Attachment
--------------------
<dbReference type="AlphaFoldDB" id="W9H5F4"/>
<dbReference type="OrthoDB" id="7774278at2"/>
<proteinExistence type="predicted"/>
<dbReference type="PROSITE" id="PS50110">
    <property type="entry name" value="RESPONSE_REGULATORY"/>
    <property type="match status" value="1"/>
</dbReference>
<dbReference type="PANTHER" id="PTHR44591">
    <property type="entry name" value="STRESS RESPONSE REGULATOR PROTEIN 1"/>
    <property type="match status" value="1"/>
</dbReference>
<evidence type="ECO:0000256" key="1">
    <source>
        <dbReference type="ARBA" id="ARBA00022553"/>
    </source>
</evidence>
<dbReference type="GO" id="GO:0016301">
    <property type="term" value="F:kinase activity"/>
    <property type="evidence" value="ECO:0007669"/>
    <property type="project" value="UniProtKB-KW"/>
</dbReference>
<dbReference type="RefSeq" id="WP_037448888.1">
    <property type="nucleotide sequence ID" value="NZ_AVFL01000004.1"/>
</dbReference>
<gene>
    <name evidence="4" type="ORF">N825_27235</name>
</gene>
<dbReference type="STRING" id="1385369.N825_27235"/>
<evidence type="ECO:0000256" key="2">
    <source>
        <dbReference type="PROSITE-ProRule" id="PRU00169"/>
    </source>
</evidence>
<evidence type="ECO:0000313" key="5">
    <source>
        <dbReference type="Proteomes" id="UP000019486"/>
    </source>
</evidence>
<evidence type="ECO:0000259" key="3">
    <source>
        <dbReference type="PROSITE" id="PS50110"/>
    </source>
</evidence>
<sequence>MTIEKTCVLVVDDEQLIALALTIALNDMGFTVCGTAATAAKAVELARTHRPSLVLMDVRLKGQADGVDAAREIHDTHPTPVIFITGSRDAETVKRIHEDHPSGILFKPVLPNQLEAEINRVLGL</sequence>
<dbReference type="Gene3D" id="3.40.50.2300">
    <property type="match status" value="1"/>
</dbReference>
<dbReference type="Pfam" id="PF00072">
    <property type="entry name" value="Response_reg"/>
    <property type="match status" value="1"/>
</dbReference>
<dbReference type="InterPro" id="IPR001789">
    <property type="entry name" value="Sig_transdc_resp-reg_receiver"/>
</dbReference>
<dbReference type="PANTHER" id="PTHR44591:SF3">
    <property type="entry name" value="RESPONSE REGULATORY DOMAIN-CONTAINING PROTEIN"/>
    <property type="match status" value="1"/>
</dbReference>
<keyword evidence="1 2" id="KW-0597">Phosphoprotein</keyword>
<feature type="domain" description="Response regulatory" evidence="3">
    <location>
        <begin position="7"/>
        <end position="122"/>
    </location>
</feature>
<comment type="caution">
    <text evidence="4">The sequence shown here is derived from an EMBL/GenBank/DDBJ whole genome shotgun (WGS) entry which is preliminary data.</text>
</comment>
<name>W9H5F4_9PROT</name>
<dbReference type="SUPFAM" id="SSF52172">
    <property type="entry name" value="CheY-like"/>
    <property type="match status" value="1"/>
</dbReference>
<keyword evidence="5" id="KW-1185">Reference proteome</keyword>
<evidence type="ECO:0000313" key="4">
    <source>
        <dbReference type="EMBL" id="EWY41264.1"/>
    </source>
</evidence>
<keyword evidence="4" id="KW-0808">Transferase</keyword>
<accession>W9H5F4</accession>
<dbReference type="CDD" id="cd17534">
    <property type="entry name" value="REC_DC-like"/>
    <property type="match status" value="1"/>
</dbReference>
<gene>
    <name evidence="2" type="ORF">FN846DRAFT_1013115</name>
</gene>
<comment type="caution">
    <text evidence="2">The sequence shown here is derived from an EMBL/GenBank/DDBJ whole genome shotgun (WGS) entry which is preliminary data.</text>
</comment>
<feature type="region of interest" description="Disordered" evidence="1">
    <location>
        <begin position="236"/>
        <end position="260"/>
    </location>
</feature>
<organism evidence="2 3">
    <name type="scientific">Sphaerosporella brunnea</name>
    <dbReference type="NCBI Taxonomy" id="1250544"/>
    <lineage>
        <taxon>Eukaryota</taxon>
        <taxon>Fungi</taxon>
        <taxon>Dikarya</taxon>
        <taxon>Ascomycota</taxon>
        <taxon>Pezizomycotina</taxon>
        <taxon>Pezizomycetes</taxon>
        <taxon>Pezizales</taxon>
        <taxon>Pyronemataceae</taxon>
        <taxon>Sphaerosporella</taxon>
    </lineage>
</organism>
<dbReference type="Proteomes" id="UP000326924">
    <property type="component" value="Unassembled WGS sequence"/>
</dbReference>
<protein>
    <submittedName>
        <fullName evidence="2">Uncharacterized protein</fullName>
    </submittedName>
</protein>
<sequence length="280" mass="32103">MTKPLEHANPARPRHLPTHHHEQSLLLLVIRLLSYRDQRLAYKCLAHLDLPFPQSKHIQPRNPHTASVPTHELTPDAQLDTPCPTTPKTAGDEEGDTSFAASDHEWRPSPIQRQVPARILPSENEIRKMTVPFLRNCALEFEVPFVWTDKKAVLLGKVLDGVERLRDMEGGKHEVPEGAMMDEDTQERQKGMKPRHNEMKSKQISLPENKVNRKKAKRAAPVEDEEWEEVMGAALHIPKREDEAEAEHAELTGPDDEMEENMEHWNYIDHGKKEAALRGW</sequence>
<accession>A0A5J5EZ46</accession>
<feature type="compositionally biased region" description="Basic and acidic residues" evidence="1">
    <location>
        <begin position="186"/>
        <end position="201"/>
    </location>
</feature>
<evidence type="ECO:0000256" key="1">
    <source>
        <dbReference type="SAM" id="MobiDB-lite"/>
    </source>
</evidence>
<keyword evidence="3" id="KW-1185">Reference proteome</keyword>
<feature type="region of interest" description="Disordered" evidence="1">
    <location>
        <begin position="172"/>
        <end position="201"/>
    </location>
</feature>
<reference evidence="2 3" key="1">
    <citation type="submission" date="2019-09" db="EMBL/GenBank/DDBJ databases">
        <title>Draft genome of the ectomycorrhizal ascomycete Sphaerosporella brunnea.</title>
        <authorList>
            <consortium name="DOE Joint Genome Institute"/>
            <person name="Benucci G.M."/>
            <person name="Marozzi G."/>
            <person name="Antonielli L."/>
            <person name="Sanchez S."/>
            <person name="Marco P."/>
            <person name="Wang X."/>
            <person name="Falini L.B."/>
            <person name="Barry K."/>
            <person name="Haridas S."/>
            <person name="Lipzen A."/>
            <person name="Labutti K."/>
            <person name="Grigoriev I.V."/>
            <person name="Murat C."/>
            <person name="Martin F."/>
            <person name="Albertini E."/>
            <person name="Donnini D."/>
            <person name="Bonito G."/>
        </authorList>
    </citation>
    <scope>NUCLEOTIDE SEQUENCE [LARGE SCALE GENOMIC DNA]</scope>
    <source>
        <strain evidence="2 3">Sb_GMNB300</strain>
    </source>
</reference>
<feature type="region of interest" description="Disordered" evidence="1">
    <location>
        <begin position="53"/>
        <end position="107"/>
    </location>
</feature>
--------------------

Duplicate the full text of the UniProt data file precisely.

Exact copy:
<dbReference type="AlphaFoldDB" id="W9H5F4"/>
<dbReference type="OrthoDB" id="7774278at2"/>
<proteinExistence type="predicted"/>
<dbReference type="PROSITE" id="PS50110">
    <property type="entry name" value="RESPONSE_REGULATORY"/>
    <property type="match status" value="1"/>
</dbReference>
<dbReference type="PANTHER" id="PTHR44591">
    <property type="entry name" value="STRESS RESPONSE REGULATOR PROTEIN 1"/>
    <property type="match status" value="1"/>
</dbReference>
<evidence type="ECO:0000256" key="1">
    <source>
        <dbReference type="ARBA" id="ARBA00022553"/>
    </source>
</evidence>
<dbReference type="GO" id="GO:0016301">
    <property type="term" value="F:kinase activity"/>
    <property type="evidence" value="ECO:0007669"/>
    <property type="project" value="UniProtKB-KW"/>
</dbReference>
<dbReference type="RefSeq" id="WP_037448888.1">
    <property type="nucleotide sequence ID" value="NZ_AVFL01000004.1"/>
</dbReference>
<gene>
    <name evidence="4" type="ORF">N825_27235</name>
</gene>
<dbReference type="STRING" id="1385369.N825_27235"/>
<evidence type="ECO:0000256" key="2">
    <source>
        <dbReference type="PROSITE-ProRule" id="PRU00169"/>
    </source>
</evidence>
<evidence type="ECO:0000313" key="5">
    <source>
        <dbReference type="Proteomes" id="UP000019486"/>
    </source>
</evidence>
<evidence type="ECO:0000259" key="3">
    <source>
        <dbReference type="PROSITE" id="PS50110"/>
    </source>
</evidence>
<sequence>MTIEKTCVLVVDDEQLIALALTIALNDMGFTVCGTAATAAKAVELARTHRPSLVLMDVRLKGQADGVDAAREIHDTHPTPVIFITGSRDAETVKRIHEDHPSGILFKPVLPNQLEAEINRVLGL</sequence>
<dbReference type="Gene3D" id="3.40.50.2300">
    <property type="match status" value="1"/>
</dbReference>
<dbReference type="Pfam" id="PF00072">
    <property type="entry name" value="Response_reg"/>
    <property type="match status" value="1"/>
</dbReference>
<dbReference type="InterPro" id="IPR001789">
    <property type="entry name" value="Sig_transdc_resp-reg_receiver"/>
</dbReference>
<dbReference type="PANTHER" id="PTHR44591:SF3">
    <property type="entry name" value="RESPONSE REGULATORY DOMAIN-CONTAINING PROTEIN"/>
    <property type="match status" value="1"/>
</dbReference>
<keyword evidence="1 2" id="KW-0597">Phosphoprotein</keyword>
<feature type="domain" description="Response regulatory" evidence="3">
    <location>
        <begin position="7"/>
        <end position="122"/>
    </location>
</feature>
<comment type="caution">
    <text evidence="4">The sequence shown here is derived from an EMBL/GenBank/DDBJ whole genome shotgun (WGS) entry which is preliminary data.</text>
</comment>
<name>W9H5F4_9PROT</name>
<dbReference type="SUPFAM" id="SSF52172">
    <property type="entry name" value="CheY-like"/>
    <property type="match status" value="1"/>
</dbReference>
<keyword evidence="5" id="KW-1185">Reference proteome</keyword>
<evidence type="ECO:0000313" key="4">
    <source>
        <dbReference type="EMBL" id="EWY41264.1"/>
    </source>
</evidence>
<keyword evidence="4" id="KW-0808">Transferase</keyword>
<accession>W9H5F4</accession>
<dbReference type="CDD" id="cd17534">
    <property type="entry name" value="REC_DC-like"/>
    <property type="match status" value="1"/>
</dbReference>
<gene>
    <name evidence="2" type="ORF">FN846DRAFT_1013115</name>
</gene>
<comment type="caution">
    <text evidence="2">The sequence shown here is derived from an EMBL/GenBank/DDBJ whole genome shotgun (WGS) entry which is preliminary data.</text>
</comment>
<feature type="region of interest" description="Disordered" evidence="1">
    <location>
        <begin position="236"/>
        <end position="260"/>
    </location>
</feature>
<organism evidence="2 3">
    <name type="scientific">Sphaerosporella brunnea</name>
    <dbReference type="NCBI Taxonomy" id="1250544"/>
    <lineage>
        <taxon>Eukaryota</taxon>
        <taxon>Fungi</taxon>
        <taxon>Dikarya</taxon>
        <taxon>Ascomycota</taxon>
        <taxon>Pezizomycotina</taxon>
        <taxon>Pezizomycetes</taxon>
        <taxon>Pezizales</taxon>
        <taxon>Pyronemataceae</taxon>
        <taxon>Sphaerosporella</taxon>
    </lineage>
</organism>
<dbReference type="Proteomes" id="UP000326924">
    <property type="component" value="Unassembled WGS sequence"/>
</dbReference>
<protein>
    <submittedName>
        <fullName evidence="2">Uncharacterized protein</fullName>
    </submittedName>
</protein>
<sequence length="280" mass="32103">MTKPLEHANPARPRHLPTHHHEQSLLLLVIRLLSYRDQRLAYKCLAHLDLPFPQSKHIQPRNPHTASVPTHELTPDAQLDTPCPTTPKTAGDEEGDTSFAASDHEWRPSPIQRQVPARILPSENEIRKMTVPFLRNCALEFEVPFVWTDKKAVLLGKVLDGVERLRDMEGGKHEVPEGAMMDEDTQERQKGMKPRHNEMKSKQISLPENKVNRKKAKRAAPVEDEEWEEVMGAALHIPKREDEAEAEHAELTGPDDEMEENMEHWNYIDHGKKEAALRGW</sequence>
<accession>A0A5J5EZ46</accession>
<feature type="compositionally biased region" description="Basic and acidic residues" evidence="1">
    <location>
        <begin position="186"/>
        <end position="201"/>
    </location>
</feature>
<evidence type="ECO:0000256" key="1">
    <source>
        <dbReference type="SAM" id="MobiDB-lite"/>
    </source>
</evidence>
<keyword evidence="3" id="KW-1185">Reference proteome</keyword>
<feature type="region of interest" description="Disordered" evidence="1">
    <location>
        <begin position="172"/>
        <end position="201"/>
    </location>
</feature>
<reference evidence="2 3" key="1">
    <citation type="submission" date="2019-09" db="EMBL/GenBank/DDBJ databases">
        <title>Draft genome of the ectomycorrhizal ascomycete Sphaerosporella brunnea.</title>
        <authorList>
            <consortium name="DOE Joint Genome Institute"/>
            <person name="Benucci G.M."/>
            <person name="Marozzi G."/>
            <person name="Antonielli L."/>
            <person name="Sanchez S."/>
            <person name="Marco P."/>
            <person name="Wang X."/>
            <person name="Falini L.B."/>
            <person name="Barry K."/>
            <person name="Haridas S."/>
            <person name="Lipzen A."/>
            <person name="Labutti K."/>
            <person name="Grigoriev I.V."/>
            <person name="Murat C."/>
            <person name="Martin F."/>
            <person name="Albertini E."/>
            <person name="Donnini D."/>
            <person name="Bonito G."/>
        </authorList>
    </citation>
    <scope>NUCLEOTIDE SEQUENCE [LARGE SCALE GENOMIC DNA]</scope>
    <source>
        <strain evidence="2 3">Sb_GMNB300</strain>
    </source>
</reference>
<feature type="region of interest" description="Disordered" evidence="1">
    <location>
        <begin position="53"/>
        <end position="107"/>
    </location>
</feature>